< Exhibitions
On Parasols, Jumpers and Balls
Alek O.
Nov 8, 2013 - Dec 7, 2013

After having been invited last year to participate in the exhibition "Without (Jonathan Monk)", Alek O. (born 1981) is back for a solo exhibition.

In the right-hand room, Tangrams combine the banality of a manufactured object (parasols in faded colours, taken from a Chinese restaurant in Milan) with the hand-crafted work of the artist. The tangram is a Chinese puzzle, a sort of jigsaw where you have to create or re-assemble figures by combining seven shapes. The positioning of the triangles here suggests different postures that a dog might adopt, but there are underlying references to minimalism or Euclidean principles. While playing with the strict codes of minimal art (serial aspect, repetitive geometric shapes, solid colours), Alek O. has given us here a work combining pictorial logic and sculptural effect. Looking over the canvas surface, the eye perceives changes in the red colour due to the sunlight or showers endured by the parasol, and one cannot help thinking about the past life of these objects, their journey from the factory until they were discarded as junk. On the ground, the artist has arranged several works by his artist friend Mauro Vignando. The casual visitor will recognize balls used in the game of Boccia, a sort of Italian pétanque, which were rebuilt like a jigsaw puzzle from several cut-up balls.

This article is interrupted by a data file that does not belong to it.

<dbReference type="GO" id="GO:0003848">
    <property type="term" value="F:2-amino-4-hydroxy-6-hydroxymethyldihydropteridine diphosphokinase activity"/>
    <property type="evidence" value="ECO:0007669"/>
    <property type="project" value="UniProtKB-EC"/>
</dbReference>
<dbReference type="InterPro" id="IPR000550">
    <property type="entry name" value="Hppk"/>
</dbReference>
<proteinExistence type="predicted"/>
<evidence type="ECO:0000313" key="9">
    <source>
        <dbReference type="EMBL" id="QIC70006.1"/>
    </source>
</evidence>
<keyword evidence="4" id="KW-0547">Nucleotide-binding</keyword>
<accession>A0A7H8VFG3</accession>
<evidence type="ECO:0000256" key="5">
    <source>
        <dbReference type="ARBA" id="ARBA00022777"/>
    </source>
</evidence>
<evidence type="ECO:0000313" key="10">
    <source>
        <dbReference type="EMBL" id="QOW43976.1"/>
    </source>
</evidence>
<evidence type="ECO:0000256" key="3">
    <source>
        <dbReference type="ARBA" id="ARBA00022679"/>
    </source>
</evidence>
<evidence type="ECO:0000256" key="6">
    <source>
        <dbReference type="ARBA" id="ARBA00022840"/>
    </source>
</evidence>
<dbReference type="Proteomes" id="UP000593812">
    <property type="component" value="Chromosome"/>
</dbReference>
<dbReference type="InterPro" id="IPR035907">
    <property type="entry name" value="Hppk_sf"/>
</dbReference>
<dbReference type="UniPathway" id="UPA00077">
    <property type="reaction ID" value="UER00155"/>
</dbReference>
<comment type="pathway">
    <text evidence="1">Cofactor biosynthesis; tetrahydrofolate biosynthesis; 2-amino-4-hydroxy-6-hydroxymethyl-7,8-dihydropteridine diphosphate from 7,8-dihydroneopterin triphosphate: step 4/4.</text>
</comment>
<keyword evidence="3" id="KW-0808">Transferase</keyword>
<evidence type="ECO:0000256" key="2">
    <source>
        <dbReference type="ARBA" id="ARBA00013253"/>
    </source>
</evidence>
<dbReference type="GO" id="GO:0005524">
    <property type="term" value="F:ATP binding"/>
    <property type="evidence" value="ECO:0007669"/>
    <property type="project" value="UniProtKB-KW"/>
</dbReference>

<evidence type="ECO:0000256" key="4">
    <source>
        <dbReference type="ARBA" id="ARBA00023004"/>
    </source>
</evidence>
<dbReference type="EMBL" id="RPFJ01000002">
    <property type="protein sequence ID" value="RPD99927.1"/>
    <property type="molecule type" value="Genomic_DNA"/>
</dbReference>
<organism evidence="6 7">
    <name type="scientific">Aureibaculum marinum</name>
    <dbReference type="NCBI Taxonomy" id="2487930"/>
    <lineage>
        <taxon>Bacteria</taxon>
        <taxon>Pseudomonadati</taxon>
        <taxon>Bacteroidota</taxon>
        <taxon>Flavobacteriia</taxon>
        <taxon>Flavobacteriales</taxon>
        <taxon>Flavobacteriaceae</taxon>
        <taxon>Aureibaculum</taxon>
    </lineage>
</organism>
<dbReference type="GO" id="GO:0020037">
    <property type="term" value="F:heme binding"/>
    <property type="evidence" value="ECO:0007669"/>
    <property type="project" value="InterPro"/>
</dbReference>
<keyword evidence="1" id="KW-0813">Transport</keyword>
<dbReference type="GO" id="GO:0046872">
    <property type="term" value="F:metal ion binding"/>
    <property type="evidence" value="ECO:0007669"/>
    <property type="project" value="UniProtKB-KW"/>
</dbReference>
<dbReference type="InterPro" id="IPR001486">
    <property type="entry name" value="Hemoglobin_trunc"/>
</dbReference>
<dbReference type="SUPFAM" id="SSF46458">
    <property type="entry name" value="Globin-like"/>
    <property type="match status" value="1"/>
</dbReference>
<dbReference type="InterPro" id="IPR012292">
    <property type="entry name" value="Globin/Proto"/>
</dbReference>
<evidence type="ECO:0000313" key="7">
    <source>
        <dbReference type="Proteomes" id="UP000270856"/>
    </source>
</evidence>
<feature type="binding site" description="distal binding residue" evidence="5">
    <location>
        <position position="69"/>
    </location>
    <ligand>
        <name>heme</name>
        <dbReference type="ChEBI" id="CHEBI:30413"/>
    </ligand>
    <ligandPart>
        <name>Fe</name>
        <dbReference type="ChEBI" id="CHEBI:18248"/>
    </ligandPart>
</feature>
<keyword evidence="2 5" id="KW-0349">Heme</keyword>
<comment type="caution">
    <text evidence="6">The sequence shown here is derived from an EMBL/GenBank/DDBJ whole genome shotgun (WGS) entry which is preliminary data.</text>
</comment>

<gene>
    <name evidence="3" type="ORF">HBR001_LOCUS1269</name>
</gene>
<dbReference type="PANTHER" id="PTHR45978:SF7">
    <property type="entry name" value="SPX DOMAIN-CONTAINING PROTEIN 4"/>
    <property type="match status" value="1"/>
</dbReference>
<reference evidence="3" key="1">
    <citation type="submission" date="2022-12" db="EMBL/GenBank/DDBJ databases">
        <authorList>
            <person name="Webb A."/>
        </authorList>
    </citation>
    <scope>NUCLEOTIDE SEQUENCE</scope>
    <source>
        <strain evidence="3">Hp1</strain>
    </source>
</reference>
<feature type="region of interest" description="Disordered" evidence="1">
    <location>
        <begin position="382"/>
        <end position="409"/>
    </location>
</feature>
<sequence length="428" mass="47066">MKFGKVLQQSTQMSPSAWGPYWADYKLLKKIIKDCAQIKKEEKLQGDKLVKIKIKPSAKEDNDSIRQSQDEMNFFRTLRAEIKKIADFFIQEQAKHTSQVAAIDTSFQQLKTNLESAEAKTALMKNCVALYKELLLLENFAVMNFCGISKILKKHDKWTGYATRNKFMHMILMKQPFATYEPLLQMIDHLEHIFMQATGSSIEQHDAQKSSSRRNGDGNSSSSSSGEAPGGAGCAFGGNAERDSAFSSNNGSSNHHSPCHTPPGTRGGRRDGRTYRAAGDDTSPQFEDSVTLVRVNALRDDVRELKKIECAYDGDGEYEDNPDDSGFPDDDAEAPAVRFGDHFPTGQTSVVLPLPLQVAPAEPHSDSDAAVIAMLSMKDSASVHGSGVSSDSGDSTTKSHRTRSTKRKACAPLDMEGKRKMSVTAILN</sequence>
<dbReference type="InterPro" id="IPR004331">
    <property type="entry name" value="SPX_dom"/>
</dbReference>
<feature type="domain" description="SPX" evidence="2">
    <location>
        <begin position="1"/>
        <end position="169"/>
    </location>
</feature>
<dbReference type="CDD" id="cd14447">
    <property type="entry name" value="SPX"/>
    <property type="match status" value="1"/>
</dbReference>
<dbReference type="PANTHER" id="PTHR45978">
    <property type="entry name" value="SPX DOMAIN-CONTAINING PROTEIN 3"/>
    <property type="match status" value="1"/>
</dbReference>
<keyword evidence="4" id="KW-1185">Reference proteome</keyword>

In the left-hand room, another shift in meaning is embodied in two series of works. Some, hanging on the wall, are sweatshirts that the artist has completely unpicked, to sew them back into a rectangular format. Full of sensibility, humour and nostalgia, these embroideries become unique pieces, one is tempted to say paintings, referring to much of the art of the twentieth century (monochromes in abstract art, but also works of Arte Povera or Pop Art). Finally, devices with real objects hidden beneath plaster evoke the notion of still life (reminiscent of Morandi) while questioning the art of digital composition with the famous technique of bluescreening used so extensively in films. This technique allows actors to be filmed in the studio against a uniform-coloured background before inserting them into a completely fabricated context. By positioning these objects, Alek O. talks to us about the confrontation between melancholy emanating from abandoned objects and the falsity of a virtual world that increasingly defines our lives.